My impression is that the Church, in issuing this ruling, was guided by a certain fallacy of logic which befalls many; it seems to me that the Church confused action and identity. I think that by saying, "those with deep seated homosexual tendencies cannot be priests," the Church meant something active. A less active statement may have been something to the effect of, "those who by their nature are homosexual cannot be priests." This later statement is of course not what the Church said, and I think it's important to note that they didn't use a stronger phrase than the one that they actually did. I mean, they basically said "if you're gay you can't go into the priesthood", but they didn't actually say that, so we've got to give them a little bit of leeway.

But more or less, I think they've come up with a flaw in their thinking. That flaw is that they didn't really stop to ask the question "what does it mean to 'be homosexual'?" Instead of recognizing that people can be homosexual without acting on that, they used a premise more along the lines of "what does it mean to be homosexual if you aren't a practicing homosexual?"

This type of thinking would explain why they say those with "transitory homosexual inclinations which have been overcome" can be priests, and at the same time draw the line at "deep seated tendencies". What's the difference between the two? A transitory inclination is something which isn't acted on. But if you have tendencies then you're more likely than not to act on them. This is probably a weak distinction, and I think the Church needs to immediately revist their take on this issue, but it isn't completely incoherent. However, it's also far from perfect thinking, and I'd guess that conflating action with identity is probably the type of fallacy in reason that led to the position they put forth.

What I think really interesting is that I've seen this same fallacious reasoning applied in opposition to the Church's position that being gay isn't sinful but acting on it is. People who oppose this line of thinking often question whether or not you can "be" homosexual without acting on it. They say that by telling homosexuals their natural inclinations are towards sinful acts they are essentially condemning the condition itself. Basically, the thinking is that you can't divorce the action from the person.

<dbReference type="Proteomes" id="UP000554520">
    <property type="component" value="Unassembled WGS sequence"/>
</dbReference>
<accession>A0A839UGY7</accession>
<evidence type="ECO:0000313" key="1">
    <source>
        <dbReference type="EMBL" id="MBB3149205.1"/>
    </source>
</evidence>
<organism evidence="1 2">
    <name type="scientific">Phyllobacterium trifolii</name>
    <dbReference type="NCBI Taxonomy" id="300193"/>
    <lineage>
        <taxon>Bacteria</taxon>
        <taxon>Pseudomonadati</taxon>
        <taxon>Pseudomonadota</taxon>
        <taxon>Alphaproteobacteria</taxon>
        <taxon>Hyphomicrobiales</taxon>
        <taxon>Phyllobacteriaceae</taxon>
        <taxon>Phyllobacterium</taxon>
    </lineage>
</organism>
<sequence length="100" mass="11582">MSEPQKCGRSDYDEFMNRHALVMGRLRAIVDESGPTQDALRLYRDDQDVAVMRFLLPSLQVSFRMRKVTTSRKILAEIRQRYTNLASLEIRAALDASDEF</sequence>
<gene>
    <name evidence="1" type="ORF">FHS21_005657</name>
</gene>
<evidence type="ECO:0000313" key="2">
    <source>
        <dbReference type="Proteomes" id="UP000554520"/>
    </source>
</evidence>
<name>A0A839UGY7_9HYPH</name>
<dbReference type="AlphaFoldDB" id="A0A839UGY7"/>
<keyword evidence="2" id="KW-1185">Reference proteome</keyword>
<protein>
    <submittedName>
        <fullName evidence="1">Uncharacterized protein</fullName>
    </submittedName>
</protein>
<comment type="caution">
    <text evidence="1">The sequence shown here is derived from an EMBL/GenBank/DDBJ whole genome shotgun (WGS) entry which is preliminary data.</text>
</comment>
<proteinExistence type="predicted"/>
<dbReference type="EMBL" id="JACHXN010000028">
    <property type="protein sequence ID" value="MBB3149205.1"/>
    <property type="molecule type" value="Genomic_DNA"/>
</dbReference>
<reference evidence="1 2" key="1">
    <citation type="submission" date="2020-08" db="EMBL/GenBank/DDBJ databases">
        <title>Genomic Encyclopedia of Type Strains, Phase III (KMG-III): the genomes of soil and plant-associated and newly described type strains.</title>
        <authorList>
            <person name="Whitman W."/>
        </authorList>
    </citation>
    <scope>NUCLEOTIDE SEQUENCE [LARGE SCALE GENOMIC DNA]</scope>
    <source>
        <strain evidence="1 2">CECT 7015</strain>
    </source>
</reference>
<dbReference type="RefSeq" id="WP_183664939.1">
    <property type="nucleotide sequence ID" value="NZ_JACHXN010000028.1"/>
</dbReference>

And now it looks to me like the Church made the same mistake when they put out this rule. And that's truly unfortunate because it does a huge disservice to the Church. It hurts the Church's identity when they stake themselves to weak reasoning. It hurts the believers in the pews who rely on all of the faithful servants God has called to the priesthood. And it hurts the men like Father Bob, who truly love their faith, remain celibate in devotion to their vocation, and want nothing more than serve their God.

Not a word was spoken
The church bells all were broken

Thursday, December 15, 2005

Some Musings

I once heard a rumor that during your first year of law school they scare you to death, the second year they work you to death, and the third year they bore you to death.

Clearly this saying has some implications for reincarnation.

But setting that aside, the first two prongs of the saying have definitely proved true in my experience. Coming into the year, I was looking so forward to long stretches of boredom. I had a posh schedule - no class on Thursday or Friday, and indications were strong that the final prong of the saying was also accurate. I even read a news story over the summer which proclaimed that some law schools were toying with the idea of eliminating the third "wasteful" year all together.

Ha!

This has undoubtedly been my most intense semester thus far. Besides the paper I'm working on (and hoping to get published) I have 4 tests, each more dangerous and frightening then the last. Except for the final test, which, despite being the most dangerous, is really only the penultimately most frightening. (Penultimately? Can I adjectivize that word?)(Adjectivize? Can I verbify that word?)

Anyways, these are some dang intense tests. This may help explain the dearth of quality posts on Philosofickle for those who were wondering.

Basically though, I just wanted to call attention to the fact that tomorrow I will be taking a 24 hour test. Well, we have 24 hours to finish it, regardless of how much time it will actually take us. The professor says it can be done in 4 plus time spent editing, but I remain skeptical, as the last 24 hour test I took came with the same estimate, and I spent 18 hours of actual work-time on that sucker.

Given the immense suffering I am about to go through, your sympathies are much appreciated. You can provide them by clicking on the "comments" button, or mail them to:

Poor, poor, Matt
1515 Jefferson Davis Hwy
Apt. 723
Arlington, VA 22202.

Also, I wanted to throw out a comment about the last question I asked. The responses people gave have given me much to ponder as I try to avoid studying for my tests. I really appreciated the creative responses and obvious thought that went into them. If nothing else, it made me miss driving with great music through scenic areas and rocking with a great jazz band. I've been fortunate enough to do both. And thinking back on it, both have been about as close to heaven-on-Earth as I've ever come. Just something so ultimately fulfilling, blissful, and peaceful about both. So a big thanks to everyone who submitted on that post, and an further encouragement for people who haven't, or people with more ideas, to continue to post.